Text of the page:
Q & A: I think my baby has reflux
I suspect my baby has reflux. What should I be looking for? Are there treatments for reflux aside from the standard prescription or over-the-counter medications?
For newborns the common signs of reflux may include vomiting (especially after meals), irritability, arching of the body, gagging, choking, food aversion, head turning, and failure to thrive. You may also want to consider reflux if your baby appears uncomfortable in a bucket car seat, especially if s/he starts screaming as soon as they are put in the seat. When your baby is placed into the car seat it shapes the body into a c shape, increasing abdominal pressure and forcing food contents back up into the esophagus causing pain (and hence the screaming). If your baby calms when held upright in the arms, sling, or baby carrier s/he may also have reflux, as this position decreases abdominal pressure and relieves pain associated with regurgitating food. if you have an older child they may complain of abdominal or chest pain as well as regurgitation of food. Unfortunately, there is no definitive test for reflux and it is often a diagnosis of exclusion, meaning other conditions have been ruled out as causative factors and reflux is what is left as a diagnosis. The above signs and symptoms taken alone can be associated with many conditions, not just reflux, so it is important to look at the whole picture or totality of your child’s health, and not just individual symptoms and signs.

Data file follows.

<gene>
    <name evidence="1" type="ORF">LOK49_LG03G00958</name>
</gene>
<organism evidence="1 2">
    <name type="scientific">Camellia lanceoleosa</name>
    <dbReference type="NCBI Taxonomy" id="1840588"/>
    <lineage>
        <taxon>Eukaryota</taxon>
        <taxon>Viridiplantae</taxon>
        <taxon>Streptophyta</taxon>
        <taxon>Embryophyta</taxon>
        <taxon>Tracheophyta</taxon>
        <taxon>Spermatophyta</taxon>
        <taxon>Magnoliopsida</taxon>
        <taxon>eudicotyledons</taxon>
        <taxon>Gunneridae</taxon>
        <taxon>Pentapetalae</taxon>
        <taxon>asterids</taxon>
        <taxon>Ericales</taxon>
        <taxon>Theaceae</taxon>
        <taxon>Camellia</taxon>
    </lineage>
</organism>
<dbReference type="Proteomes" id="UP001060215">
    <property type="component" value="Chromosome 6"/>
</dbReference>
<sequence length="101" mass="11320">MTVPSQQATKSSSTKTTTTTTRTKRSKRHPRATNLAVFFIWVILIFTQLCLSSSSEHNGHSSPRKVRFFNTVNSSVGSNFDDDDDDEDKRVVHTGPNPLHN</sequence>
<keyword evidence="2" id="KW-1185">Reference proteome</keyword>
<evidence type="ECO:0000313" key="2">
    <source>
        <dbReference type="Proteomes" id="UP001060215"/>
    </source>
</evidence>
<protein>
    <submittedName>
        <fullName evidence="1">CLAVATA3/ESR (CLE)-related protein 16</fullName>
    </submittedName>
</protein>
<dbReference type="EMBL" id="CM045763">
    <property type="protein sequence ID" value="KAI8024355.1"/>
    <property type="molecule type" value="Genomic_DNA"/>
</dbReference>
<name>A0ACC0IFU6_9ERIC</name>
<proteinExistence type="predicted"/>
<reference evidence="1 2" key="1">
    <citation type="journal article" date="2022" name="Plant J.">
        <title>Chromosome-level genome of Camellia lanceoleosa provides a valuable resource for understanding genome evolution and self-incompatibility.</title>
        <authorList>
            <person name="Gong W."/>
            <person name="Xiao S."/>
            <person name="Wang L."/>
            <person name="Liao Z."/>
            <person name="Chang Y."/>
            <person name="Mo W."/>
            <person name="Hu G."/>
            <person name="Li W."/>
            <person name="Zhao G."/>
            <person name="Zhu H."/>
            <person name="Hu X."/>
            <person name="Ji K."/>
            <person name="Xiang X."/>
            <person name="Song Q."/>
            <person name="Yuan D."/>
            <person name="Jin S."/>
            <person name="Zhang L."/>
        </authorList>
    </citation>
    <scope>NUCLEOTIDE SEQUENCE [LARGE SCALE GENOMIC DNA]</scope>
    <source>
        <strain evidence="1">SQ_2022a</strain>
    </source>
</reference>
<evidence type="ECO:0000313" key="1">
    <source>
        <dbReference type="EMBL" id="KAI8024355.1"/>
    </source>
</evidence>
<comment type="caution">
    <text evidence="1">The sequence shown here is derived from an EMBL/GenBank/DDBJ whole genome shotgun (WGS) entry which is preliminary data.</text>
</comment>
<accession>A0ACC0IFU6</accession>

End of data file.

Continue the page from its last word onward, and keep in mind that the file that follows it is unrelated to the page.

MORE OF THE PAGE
There are many treatment options for reflux in both the infant and older child aside from the common prescription and over-the-counter medications. It is important to keep in mind these medications do come with side effects and risks, especially in infants whose metabolism and detoxification systems are still immature. Safety testing is usually done in adults and therefore we are still not sure of the safety profile of these medications in infants and small children. Food sensitivities should be a primary area of investigation for suspected reflux. If your baby is exclusively breastfed, your diet will need to be assessed to get positive results and improvement in your baby. Ensuring a healthy intestinal flora by supplementing with age appropriate probiotics can also help with relieving reflux. Many herbal and homeopathic options are safe for use in infants, children, and breastfeeding women. Herbs and homeopathics, although natural, should be used under the strict supervision of a qualified and licensed health professional.
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